Protein expression analysis
Enhanced green fluorescent protein-tagged N70−122 and LAMP/N70−122 protein expressions were studied in human 293 and COS-7 monkey kidney cell lines. Cells were seeded in 6-well plates (1 × 106 cells per well or 5 × 105 cells per well) during log-phase growth and transfected with the EGFP-labeled N70−122 and LAMP chimera plasmid DNA (4 μg) using FuGENE 6 transfection reagent (Roche, Indianapolis, IN, USA), according to the manufacturer's instructions. EGFP expression was observed 24–48 h after transfection by fluorescence microscopy and flow cytometry.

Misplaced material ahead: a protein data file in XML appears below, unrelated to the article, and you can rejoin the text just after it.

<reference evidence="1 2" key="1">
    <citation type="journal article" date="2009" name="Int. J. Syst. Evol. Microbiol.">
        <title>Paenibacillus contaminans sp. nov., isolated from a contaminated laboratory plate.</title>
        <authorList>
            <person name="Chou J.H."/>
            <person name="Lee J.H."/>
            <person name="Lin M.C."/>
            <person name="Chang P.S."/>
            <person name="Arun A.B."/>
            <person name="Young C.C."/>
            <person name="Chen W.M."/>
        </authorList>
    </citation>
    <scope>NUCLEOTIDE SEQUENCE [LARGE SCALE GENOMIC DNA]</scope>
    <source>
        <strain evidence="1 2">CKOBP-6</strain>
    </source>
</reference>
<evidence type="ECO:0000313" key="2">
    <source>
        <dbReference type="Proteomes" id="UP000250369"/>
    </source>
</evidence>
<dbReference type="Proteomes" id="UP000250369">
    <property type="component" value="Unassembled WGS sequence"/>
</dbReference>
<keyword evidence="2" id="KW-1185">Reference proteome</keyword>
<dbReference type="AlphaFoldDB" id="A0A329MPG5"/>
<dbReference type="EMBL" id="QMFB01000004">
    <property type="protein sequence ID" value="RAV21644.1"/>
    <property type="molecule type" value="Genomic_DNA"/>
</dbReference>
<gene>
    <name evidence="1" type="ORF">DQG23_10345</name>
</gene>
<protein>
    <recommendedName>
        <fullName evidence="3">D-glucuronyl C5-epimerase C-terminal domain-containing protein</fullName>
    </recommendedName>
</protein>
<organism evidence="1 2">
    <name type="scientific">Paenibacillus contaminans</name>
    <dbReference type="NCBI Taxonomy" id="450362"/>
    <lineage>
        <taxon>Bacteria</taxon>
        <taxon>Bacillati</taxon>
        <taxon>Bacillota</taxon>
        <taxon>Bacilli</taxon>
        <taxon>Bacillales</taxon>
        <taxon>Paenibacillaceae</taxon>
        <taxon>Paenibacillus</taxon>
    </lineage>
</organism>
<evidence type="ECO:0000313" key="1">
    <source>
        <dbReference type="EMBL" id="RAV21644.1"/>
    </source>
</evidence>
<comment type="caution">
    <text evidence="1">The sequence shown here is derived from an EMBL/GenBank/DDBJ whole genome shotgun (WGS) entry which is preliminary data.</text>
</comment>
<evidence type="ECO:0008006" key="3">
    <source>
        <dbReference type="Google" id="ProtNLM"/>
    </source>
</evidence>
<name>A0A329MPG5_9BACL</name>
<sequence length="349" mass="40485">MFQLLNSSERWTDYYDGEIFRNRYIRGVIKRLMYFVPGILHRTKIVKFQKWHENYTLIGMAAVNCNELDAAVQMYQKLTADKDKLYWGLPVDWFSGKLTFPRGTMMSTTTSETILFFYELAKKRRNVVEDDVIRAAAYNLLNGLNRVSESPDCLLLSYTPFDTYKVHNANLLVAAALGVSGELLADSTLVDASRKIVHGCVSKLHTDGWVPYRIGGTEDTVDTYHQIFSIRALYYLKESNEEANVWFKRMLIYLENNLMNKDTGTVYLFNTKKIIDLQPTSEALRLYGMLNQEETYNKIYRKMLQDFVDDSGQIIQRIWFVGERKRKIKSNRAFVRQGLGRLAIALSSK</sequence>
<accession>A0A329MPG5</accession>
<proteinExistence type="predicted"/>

Western blot analysis of protein expression was analyzed using 293 cells. Cells were seeded in 6-well plates (2 × 106 cells per well) and transfected with plasmid DNA lacking the EGFP tag using the same transfection reagent. The cells were harvested 48 h after transfection and disrupted with CelLytic M Cell Lysis Reagent premixed with Protease Inhibitor Cocktail (Sigma-Aldrich, Inc., St Louis, MO, USA) for 15 min on ice. Cellular debris was then removed by centrifugation,18 and the protein concentration was determined with a BCA kit (Pierce, Rockford, IL, USA). Samples were resolved in 4–15% gradient polyacrylamide ready gels (Bio-Rad) and electrotransferred onto an Immobilon-P membrane (Millipore, Bedford, MA, USA). The membrane was blocked in Tris–HCl-buffered saline (TBS) containing 5% nonfat dried milk. The blot was probed with mouse anti-SARS-N70−169 polyclonal antibody (Genesis Biotech Inc., Taipei, Taiwan) at a 1:1000 dilution for 2 h and then incubated with peroxidase-conjugated goat anti-mouse IgG secondary antibody (Jackson ImmunoResearch Laboratories Inc., West Grove, PA, USA) at a 1:5000 dilution for 1 h. The bands were visualized by ECL Plus Western Blotting Detection reagents and exposed to Hyperfilm ECL (Amersham Biosciences UK Ltd, Buckinghamshire, UK). Bands were scanned by Bio-Rad ChemiDoc.